The Guardian is reporting on the opening of the Khan Shatyr in Astana. For as much as we here tend to smirk at Nazarbayev’s grandiosity, I do have to say that the Khan Shatyr is a lot more successful of a building then anything else he’s built in Astana.
In construction, it looked like part Apollo Program, part Aggro-Crag, and part towering hymn to neo-Constructionist Architecture. The Guardian focuses more on the people at the opening and their own Troubling Questions about Nazarbayev then the building itself, as one might expect:
The Khan Shatyr is the latest vanity project initiated by Nursultan Nazarbayev, Kazakhstan’s increasingly autocratic president. Its opening ceremony, launched with a performance by Italian tenor Andrea Bocelli and closed with a burst of fireworks, was timed to coincide with Astana day, a new holiday to celebrate the country’s capital. It was attended by Nazarbayev, Russian president Dmitry Medvedev, Turkish president Abdullah Gul and Ukrainian president Viktor Yanukovych, among others.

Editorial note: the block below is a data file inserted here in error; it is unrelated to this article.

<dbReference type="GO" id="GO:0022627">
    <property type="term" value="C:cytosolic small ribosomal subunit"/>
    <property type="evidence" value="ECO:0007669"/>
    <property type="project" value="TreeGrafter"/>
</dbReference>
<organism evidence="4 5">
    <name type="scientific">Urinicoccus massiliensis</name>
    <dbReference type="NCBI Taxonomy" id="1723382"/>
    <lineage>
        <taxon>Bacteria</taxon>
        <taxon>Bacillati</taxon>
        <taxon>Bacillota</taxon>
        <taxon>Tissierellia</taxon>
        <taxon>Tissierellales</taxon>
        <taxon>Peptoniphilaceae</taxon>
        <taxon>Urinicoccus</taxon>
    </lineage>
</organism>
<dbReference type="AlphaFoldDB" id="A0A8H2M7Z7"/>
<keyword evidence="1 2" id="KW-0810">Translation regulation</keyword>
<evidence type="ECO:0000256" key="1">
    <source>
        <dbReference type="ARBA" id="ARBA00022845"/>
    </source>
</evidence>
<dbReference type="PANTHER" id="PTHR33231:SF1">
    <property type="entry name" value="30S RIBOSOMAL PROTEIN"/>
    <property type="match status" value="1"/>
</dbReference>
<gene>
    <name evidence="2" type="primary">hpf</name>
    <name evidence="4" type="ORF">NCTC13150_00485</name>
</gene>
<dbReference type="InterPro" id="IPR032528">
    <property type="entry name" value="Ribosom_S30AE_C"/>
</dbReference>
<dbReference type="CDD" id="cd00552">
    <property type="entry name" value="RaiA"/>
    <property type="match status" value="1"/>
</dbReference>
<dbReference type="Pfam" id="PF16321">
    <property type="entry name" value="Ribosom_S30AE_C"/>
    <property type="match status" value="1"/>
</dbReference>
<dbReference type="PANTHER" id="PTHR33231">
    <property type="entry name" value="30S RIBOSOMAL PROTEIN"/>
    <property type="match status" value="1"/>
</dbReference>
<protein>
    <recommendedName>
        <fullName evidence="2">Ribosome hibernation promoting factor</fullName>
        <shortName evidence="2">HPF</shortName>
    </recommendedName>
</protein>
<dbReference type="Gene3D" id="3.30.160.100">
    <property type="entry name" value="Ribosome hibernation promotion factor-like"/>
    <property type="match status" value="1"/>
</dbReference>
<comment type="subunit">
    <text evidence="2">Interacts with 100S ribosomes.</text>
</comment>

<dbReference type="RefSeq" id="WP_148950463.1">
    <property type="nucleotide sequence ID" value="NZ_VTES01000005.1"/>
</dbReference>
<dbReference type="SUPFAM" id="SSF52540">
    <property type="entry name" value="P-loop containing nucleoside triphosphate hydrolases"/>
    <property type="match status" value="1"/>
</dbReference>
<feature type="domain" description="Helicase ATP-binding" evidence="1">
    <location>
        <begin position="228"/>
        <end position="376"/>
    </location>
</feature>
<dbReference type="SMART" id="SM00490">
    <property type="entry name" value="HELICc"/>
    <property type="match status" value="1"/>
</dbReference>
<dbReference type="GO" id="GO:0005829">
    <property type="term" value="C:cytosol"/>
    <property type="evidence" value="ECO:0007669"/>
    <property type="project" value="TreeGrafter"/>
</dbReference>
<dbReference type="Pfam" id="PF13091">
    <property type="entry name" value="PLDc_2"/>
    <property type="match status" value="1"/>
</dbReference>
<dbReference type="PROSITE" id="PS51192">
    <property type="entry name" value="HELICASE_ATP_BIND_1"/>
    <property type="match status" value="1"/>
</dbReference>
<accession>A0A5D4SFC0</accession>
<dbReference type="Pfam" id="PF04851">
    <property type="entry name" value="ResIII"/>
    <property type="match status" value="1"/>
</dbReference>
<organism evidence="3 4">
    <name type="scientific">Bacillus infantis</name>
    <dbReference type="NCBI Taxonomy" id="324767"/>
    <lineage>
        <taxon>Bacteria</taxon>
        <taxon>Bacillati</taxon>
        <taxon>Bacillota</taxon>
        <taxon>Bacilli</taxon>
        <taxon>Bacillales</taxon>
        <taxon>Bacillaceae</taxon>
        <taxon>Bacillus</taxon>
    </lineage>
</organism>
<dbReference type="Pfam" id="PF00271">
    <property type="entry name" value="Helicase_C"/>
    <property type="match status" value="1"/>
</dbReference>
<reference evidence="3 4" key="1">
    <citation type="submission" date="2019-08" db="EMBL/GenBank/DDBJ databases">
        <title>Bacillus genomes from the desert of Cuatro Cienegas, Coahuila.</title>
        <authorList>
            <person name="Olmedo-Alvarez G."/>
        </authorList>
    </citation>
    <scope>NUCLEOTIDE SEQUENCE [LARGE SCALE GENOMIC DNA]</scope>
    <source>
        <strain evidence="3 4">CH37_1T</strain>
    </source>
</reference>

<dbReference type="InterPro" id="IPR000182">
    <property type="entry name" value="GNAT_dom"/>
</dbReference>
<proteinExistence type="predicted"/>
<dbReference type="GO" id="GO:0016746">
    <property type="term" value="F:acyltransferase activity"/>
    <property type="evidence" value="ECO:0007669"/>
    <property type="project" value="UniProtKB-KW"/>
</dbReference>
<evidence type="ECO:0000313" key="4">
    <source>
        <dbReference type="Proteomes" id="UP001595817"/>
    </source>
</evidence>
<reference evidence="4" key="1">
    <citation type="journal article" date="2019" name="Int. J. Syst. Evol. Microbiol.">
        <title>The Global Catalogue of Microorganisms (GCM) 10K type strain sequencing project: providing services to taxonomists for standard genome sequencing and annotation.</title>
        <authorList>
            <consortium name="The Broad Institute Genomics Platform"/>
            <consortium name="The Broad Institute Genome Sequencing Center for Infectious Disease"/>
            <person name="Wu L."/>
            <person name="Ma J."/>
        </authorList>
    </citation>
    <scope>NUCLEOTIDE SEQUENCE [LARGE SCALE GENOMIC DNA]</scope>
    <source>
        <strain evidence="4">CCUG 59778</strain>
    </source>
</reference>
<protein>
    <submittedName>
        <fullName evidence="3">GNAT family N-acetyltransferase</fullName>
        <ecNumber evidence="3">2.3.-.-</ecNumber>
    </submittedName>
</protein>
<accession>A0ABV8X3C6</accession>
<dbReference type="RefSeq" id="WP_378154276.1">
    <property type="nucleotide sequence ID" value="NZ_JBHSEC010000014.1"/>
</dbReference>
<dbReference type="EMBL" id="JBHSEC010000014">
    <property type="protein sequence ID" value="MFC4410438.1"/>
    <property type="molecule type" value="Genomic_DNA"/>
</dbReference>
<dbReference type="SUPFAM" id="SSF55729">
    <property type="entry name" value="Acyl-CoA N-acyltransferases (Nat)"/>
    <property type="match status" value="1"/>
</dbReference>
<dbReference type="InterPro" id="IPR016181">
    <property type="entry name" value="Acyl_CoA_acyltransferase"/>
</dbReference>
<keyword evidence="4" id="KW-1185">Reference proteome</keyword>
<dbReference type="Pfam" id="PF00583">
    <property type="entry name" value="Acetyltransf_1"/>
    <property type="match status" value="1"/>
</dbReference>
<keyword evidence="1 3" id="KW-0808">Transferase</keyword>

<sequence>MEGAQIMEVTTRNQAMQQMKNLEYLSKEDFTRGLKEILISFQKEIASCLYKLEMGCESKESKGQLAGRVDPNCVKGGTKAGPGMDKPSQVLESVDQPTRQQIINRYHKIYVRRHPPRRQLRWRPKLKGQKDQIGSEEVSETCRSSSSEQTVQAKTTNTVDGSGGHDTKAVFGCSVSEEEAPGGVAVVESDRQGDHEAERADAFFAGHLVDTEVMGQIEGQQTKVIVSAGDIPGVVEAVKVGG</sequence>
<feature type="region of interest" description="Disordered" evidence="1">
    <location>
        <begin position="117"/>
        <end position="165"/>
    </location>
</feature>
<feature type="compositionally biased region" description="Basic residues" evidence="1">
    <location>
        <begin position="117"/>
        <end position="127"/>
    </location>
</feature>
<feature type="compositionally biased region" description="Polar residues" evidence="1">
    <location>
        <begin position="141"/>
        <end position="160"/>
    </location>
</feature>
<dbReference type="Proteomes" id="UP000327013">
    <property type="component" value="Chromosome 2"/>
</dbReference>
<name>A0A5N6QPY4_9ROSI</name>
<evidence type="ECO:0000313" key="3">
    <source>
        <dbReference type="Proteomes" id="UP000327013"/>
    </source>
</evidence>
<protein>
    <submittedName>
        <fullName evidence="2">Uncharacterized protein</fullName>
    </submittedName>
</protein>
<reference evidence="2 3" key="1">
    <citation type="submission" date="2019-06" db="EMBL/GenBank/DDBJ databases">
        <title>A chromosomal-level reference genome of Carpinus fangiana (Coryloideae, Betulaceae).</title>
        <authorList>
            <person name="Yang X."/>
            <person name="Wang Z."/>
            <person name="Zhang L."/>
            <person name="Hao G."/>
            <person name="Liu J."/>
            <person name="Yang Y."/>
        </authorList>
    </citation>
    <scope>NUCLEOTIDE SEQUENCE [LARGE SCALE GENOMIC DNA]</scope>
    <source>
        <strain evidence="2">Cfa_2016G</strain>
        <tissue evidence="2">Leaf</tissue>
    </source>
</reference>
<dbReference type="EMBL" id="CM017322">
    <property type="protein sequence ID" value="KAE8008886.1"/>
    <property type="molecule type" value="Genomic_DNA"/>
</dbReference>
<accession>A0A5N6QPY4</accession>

But as much fun as Kremlinology and star-gazing could be, the article doesn’t do the structure justice. Some of the Astana-based folks here would know better than me whether this is truly public architecture, made for the people to live and play in during the winter (my vote is for “no, definitely not” if you’re curious). But the buzz within Kazakhstan is truly remarkable. And this a whole lot prettier and more coherent than anything else built in Astana (or Ashgabat, or Tashkent…) any time recently.
Michael Hancock went into the details about 18 months ago, so I’ll just link to him rather than rehash ’em. Yup, they got the carpark and every other amenity promised shoved in there. And there are even more pretty pictures now. Is it the most munificent use of natural resource funds? No. But it is capable of being a symbol of the new Central Asia that’ll deflect rote sayings about the Silk Road and swarthy Muslims. It’s a step in the right direction.
Even if, as Geoff Manaugh so eloquently puts it,
…the building cuts an unlikely profile in its only semi-urban context. At dusk, through Webster‘s lens, it looks less like a structure parachuted in from the future, than the shell of an old expo whose excitement has long since faded.
Even plastic-topped, beach-holding super structures can’t defeat a summer evening’s ennui.